Thoughts on fostering growth through empathy
- a blog for parents -
I was behind going through mail and just opened an envelope from the Folio Society that was sent to me in April ! (Oops!). It was a flyer promoting the release of a three book package of Leonardo's notebooks.
Just skimming the simple 8 page fold out flyer, it is readily apparent that Leonardo's range and variety of intense interests was truly mind-blowing. Drawings of human anatomy, complex "gadgets", plants, human portraits and animals. That covers natural sciences, anatomy, arts, engineering, and literature - he wrote a lot about each drawing! We all admire this Renaissance genius, and while we would love to support our children to be this expansive in their expressions of themselves, we also tend to encourage them to follow the more straight-and-narrow path (the "yellow brick road" if you will) to the end of the career rainbow. Something safe that will guarantee them a respectable job or career title, good pay, good health and vacation benefits, and a good retirement plan. Truthfully, we encourage them to trade away creative independent thought and exploration for "the safe path".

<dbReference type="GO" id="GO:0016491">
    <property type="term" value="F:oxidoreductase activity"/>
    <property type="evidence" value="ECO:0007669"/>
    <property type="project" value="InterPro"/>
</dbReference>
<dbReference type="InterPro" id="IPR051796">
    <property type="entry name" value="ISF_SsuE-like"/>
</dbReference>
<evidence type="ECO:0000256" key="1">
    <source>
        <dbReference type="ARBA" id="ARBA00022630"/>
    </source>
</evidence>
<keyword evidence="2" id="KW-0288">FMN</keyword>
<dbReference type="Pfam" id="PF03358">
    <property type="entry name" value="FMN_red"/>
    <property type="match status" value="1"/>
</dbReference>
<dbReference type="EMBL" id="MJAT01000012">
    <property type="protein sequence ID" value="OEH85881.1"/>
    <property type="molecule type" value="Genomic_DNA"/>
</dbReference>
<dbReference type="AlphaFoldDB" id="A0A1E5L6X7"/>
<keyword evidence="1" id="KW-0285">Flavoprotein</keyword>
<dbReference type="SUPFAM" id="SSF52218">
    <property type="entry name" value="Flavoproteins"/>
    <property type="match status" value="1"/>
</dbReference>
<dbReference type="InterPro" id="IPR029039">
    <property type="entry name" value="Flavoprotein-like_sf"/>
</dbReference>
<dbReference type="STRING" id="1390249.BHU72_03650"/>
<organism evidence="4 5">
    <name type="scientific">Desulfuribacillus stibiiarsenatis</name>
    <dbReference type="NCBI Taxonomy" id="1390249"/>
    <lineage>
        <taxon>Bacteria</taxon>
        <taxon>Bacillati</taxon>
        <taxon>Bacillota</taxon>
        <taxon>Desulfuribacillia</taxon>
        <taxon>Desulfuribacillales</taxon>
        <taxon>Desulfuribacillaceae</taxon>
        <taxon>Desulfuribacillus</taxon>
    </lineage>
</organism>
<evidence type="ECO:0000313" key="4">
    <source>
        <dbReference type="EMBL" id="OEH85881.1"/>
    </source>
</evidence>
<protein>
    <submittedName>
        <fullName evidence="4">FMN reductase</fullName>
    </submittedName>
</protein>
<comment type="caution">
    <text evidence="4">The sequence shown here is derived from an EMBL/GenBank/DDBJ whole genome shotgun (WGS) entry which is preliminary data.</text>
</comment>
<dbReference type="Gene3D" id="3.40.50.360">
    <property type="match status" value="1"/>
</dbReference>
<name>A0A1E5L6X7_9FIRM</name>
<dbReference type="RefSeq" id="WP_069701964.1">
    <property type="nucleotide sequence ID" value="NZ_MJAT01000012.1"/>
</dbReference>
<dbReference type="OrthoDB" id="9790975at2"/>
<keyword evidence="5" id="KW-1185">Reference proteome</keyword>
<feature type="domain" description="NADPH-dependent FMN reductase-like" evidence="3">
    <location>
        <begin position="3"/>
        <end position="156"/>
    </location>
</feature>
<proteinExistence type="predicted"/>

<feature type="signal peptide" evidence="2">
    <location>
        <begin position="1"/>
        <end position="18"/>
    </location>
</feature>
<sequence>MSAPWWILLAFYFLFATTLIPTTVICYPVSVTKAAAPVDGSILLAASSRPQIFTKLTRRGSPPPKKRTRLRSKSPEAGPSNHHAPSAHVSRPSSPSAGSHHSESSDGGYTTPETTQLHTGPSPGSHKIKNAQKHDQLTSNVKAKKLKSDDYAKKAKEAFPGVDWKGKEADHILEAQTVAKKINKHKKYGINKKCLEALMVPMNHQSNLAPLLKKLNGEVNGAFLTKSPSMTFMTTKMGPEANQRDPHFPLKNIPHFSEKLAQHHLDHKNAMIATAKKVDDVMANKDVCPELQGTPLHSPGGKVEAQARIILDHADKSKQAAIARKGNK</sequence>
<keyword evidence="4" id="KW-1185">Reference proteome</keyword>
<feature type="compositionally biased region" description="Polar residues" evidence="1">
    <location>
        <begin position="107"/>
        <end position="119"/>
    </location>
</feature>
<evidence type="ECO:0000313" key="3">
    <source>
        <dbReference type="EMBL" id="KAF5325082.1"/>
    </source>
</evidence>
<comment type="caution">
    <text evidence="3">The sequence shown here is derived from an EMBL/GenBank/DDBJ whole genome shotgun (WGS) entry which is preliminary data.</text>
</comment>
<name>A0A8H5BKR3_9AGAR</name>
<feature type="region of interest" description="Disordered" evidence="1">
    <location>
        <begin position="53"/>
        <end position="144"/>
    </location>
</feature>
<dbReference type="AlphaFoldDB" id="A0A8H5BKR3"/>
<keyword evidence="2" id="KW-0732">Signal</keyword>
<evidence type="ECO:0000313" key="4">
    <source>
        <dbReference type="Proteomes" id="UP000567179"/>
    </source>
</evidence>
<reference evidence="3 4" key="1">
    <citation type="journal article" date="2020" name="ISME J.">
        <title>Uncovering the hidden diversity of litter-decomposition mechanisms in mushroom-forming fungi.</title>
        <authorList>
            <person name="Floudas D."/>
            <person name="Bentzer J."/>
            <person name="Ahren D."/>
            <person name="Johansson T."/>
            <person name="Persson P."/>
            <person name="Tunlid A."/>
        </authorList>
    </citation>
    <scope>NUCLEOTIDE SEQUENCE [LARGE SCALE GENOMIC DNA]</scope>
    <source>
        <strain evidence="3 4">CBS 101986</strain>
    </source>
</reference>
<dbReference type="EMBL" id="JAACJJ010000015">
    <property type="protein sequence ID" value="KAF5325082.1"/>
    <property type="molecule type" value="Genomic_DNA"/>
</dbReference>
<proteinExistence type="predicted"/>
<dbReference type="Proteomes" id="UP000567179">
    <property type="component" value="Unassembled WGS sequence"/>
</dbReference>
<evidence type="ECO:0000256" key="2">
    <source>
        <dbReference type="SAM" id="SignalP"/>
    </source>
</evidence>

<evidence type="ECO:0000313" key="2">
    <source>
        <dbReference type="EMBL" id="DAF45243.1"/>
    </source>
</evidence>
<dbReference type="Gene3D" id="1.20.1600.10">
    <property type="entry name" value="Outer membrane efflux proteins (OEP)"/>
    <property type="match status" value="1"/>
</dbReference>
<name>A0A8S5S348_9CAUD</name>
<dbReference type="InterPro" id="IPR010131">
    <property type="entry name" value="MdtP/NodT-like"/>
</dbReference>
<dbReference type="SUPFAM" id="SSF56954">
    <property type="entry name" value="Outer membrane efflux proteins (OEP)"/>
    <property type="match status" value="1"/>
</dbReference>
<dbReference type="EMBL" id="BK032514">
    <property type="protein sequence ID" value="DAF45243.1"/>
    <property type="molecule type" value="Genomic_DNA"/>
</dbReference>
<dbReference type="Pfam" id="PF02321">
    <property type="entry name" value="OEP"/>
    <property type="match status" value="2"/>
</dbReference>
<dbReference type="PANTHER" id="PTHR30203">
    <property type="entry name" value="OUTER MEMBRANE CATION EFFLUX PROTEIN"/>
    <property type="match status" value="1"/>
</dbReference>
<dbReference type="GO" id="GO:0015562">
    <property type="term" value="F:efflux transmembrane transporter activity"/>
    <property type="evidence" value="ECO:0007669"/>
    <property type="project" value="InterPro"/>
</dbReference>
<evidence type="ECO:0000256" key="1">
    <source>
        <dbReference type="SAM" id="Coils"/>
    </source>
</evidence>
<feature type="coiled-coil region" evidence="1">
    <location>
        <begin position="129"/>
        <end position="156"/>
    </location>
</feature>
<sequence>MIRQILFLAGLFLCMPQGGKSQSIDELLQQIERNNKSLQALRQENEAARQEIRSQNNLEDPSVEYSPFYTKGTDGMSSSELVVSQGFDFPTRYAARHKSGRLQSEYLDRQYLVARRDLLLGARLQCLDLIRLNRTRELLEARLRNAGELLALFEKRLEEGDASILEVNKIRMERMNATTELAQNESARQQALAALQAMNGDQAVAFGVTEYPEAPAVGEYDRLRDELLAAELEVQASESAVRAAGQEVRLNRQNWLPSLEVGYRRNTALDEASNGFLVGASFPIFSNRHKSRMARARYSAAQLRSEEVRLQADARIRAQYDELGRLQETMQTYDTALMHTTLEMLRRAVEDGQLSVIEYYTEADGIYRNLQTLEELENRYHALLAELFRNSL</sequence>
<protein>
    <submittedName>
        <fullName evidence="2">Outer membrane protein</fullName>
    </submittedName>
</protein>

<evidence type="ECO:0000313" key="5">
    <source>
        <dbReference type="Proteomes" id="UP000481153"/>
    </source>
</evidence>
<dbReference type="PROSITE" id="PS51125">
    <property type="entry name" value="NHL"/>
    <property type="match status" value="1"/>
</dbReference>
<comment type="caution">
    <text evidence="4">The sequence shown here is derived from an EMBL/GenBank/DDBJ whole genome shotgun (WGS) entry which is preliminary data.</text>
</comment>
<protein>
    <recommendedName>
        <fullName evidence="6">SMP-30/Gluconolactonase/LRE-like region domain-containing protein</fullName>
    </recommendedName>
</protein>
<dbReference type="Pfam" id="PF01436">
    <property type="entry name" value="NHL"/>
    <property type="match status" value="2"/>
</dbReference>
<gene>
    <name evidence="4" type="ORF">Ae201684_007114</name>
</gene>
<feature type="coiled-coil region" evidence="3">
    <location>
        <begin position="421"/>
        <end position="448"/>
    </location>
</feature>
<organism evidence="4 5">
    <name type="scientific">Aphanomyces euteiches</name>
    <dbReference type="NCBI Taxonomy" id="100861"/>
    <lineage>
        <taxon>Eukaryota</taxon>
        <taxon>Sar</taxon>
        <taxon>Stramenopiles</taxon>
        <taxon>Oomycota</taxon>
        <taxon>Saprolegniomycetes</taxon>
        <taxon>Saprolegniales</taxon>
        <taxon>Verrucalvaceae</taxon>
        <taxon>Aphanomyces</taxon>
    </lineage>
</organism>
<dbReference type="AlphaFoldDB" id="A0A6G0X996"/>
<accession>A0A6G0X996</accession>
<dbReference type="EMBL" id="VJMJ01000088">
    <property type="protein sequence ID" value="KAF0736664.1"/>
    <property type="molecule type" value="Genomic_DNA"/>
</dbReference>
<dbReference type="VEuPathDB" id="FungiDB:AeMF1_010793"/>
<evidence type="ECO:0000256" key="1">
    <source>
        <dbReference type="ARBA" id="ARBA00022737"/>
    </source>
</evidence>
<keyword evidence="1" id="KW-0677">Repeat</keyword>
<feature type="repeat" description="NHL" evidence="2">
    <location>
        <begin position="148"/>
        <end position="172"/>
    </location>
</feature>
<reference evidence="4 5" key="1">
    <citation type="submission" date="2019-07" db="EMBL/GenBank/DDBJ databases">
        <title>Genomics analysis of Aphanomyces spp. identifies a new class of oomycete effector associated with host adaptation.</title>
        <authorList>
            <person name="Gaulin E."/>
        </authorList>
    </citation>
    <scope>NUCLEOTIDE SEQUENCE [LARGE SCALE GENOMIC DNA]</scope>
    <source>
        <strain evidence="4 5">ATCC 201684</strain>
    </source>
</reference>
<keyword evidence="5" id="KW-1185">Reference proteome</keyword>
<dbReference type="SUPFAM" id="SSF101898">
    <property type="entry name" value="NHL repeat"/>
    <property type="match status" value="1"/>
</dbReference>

Now it may sound like I'm being quite critical of this approach - and I understand why you would think so - but I have also encouraged my kiddo to take that same safe route for years. Why? Because it is "familiar" - it was all I knew. In today's world, though, when we look at the people who are making a difference, the way Leonardo did in his time, they are following their own path. Not becoming a "title", but becoming a person who does something they're interested in enough to commit to it. Wouldn't it be amazing if everyone in the world were living and working like that?
In case you're wondering, Kyokan Connections is my attempt to do just that - albeit after having completed the "conventional" route.
Now, I am not saying that kids don't need a good education - how could they follow their interests if they didn't have foundational knowledge? But, I AM saying, perhaps we need to consider how to make sure kids also get time to engage in creative, freely expressive play that is unstructured and unencumbered by the expectations for a particular "learning outcome". They could create their own genius journals!